Many novels, television shows and films have tried to rationalise and / or reinvent time travel. This has got to the point that it is frankly ridiculous and outright boring when a character tries to explain how their version of it works. Dark plays perfectly on your expectations for things to be explained in detail or for the mechanics of time travel to be painstakingly laid out for anyone still struggling to keep up. If you are one of those people, Dark is not for you. This show does not wait around explaining everything; most of the big events throughout the show don’t make any sense until you’ve watched more of it. This is a brilliant technique – and the main reason why I binged this show like crazy.
The story follows Jonas, a schoolboy in a suburban German small-town, on his quest to find out why his father took his own life. Just as a heads-up, I won’t be giving away any spoilers here – Jonas’s father takes his own life right at the start of the first episode. Meanwhile, a boy from his school has gone missing without a trace. This was the premise that brought me into the show in the first place. Little did I know that I would be in for one hell of a ride.
Much like another fantastic show I’ve reviewed recently, The Good Place, Dark is what I like to call a “closed” story. There are three seasons, all of which create a complete story. Of course, there is a cheeky little open question at the end, but the story itself begins at the start of Season 1 and ends at the end of Season 3.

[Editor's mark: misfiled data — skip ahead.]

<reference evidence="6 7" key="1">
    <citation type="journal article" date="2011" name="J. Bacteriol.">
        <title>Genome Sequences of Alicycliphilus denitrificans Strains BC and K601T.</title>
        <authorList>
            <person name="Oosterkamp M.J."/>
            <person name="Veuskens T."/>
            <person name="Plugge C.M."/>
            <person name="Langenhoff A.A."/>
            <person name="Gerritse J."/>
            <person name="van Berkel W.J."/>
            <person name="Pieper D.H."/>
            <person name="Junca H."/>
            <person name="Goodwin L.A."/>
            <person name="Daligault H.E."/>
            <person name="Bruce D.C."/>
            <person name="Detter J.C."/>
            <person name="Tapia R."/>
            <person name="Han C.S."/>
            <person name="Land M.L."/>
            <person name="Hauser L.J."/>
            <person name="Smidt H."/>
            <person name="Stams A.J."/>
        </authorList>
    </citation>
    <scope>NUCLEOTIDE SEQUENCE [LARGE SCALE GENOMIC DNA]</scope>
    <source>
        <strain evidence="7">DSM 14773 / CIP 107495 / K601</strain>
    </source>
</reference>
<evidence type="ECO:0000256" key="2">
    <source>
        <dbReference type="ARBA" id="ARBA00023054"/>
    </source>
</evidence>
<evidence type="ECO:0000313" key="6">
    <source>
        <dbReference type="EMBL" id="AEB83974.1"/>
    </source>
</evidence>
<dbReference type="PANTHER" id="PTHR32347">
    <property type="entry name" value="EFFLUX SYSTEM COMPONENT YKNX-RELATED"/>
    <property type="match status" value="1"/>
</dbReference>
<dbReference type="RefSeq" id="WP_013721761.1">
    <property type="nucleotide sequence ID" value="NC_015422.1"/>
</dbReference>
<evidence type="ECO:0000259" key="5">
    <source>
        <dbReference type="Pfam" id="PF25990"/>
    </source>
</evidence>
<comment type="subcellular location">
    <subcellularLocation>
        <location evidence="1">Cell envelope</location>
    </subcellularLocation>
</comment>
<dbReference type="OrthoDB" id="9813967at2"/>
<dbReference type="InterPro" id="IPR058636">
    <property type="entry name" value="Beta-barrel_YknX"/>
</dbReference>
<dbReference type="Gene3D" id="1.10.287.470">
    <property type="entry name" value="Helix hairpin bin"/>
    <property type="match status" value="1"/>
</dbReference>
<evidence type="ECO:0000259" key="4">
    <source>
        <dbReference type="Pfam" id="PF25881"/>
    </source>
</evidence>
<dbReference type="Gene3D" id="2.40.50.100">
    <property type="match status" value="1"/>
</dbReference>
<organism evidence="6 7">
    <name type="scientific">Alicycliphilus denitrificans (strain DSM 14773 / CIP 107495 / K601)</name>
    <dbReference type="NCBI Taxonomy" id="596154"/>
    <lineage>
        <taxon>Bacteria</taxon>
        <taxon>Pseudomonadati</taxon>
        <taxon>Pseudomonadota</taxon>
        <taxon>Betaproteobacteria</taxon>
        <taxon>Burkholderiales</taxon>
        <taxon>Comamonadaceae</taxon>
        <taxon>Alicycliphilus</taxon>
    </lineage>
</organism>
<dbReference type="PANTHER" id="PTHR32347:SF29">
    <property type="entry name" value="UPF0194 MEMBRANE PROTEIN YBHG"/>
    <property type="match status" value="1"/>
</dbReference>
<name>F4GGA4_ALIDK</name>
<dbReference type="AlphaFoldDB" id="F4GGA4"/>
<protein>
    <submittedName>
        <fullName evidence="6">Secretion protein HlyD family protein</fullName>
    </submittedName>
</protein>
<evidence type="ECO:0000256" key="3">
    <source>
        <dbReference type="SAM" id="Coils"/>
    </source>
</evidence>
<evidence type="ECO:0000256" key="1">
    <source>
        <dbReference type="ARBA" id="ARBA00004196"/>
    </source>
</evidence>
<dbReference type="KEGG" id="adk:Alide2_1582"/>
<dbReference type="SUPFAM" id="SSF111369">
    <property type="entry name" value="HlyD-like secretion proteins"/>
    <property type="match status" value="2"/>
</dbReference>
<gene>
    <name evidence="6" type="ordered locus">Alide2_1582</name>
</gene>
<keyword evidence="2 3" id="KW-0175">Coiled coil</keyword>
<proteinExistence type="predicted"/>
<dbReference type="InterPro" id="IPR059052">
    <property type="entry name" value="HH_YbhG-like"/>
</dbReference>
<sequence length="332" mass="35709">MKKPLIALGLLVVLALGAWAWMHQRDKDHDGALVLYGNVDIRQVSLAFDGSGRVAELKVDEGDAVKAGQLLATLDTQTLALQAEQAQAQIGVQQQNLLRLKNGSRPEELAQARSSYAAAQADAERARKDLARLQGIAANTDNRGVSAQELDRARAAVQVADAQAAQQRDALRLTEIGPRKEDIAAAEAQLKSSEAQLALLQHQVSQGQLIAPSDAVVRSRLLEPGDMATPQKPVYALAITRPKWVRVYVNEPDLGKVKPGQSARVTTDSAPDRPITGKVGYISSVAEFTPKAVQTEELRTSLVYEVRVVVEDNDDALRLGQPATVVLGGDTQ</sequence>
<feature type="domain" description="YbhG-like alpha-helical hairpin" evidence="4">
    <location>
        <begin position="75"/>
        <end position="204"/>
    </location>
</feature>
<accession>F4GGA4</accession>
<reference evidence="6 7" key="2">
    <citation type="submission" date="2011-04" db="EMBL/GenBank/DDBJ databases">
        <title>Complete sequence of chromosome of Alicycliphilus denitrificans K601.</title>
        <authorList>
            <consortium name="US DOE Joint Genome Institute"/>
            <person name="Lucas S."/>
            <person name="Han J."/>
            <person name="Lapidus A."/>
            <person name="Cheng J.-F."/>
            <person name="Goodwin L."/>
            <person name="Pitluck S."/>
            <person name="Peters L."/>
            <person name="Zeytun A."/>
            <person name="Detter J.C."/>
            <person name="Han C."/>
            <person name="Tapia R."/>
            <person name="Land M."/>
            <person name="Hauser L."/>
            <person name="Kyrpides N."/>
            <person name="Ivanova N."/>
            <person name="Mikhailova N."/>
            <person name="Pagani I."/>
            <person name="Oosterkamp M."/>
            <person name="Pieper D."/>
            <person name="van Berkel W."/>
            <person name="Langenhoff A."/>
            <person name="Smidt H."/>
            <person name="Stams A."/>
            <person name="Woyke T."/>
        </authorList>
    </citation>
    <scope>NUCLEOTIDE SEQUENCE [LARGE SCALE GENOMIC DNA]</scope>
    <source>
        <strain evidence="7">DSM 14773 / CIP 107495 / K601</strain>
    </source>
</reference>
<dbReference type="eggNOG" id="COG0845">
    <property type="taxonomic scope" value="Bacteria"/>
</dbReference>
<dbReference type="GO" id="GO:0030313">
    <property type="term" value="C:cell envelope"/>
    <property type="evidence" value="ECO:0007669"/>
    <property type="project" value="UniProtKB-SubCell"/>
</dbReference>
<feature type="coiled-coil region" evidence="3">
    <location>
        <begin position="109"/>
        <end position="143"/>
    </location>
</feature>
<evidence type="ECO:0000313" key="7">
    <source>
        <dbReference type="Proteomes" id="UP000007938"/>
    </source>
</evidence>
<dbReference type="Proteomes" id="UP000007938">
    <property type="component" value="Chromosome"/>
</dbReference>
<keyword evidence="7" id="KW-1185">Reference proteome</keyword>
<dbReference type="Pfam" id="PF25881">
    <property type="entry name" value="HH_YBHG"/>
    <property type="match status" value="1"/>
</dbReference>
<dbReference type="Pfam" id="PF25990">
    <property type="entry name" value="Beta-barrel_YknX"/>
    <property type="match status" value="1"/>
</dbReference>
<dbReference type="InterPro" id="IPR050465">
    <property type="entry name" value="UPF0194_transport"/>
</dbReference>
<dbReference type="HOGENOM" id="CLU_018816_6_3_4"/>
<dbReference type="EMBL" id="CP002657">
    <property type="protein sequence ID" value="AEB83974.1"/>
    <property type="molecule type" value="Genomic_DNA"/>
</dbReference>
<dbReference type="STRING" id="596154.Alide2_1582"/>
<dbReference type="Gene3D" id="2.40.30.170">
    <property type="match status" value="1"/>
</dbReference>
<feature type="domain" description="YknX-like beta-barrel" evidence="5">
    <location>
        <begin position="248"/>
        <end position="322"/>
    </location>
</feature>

I really don’t want to say much about this show because the less you know, the better it will be. However, Dark doesn’t rely on surprises to be a good show. It is absolutely packed with gold-standard television-making right from start to finish. The first thing that caught my eye is just how beautiful this show is. It features absolutely gorgeous sets and locations, fantastic cinematography (like, seriously, this show has some of the best camera work I have ever seen) and flawless CGI. I have no idea how this all came together so well and stayed so consistent for three seasons.
Additionally, I was blown away by the performances. The actors all provide depth to their characters. You can read them all from a single look – which the show heavily utilises to its advantage. A single line, noise or eye movement from some of the characters creates unease. I was captivated by their performances and simply could not stop watching. I should point out that I began watching with English dubs but found it incredibly jarring as the performances did not match in the slightest. I switched to the original performances with English subtitles and my God, what a difference! I really hope these cast members get more Netflix gigs because I want to see more of them.
The final big positive I have with this show is the sound. The sound design is just fantastic. I honestly don’t have better words to describe how incredible this show is just from an audio standpoint. The music composed for this show is another work of art in itself. The themes created by the soundtrack are beautifully eerie. Whenever I hear a piece from the show now, I can feel myself standing in a cold, dark forest with ghostly whispers tickling my spine. It’s exquisite.
If this review hasn’t convinced you to give this show a try yet, then I don’t know what will. The only weakness in this show’s otherwise impenetrable armour of brilliance is that if, like me, you need a little while to absorb and take in information, you may need a diagram to help you follow the scrambled timelines in the story. Thankfully, the show already thought of this and provides you with a few along the way.
Go and get your mind blown – and come back to me when you’ve questioned your whole reality.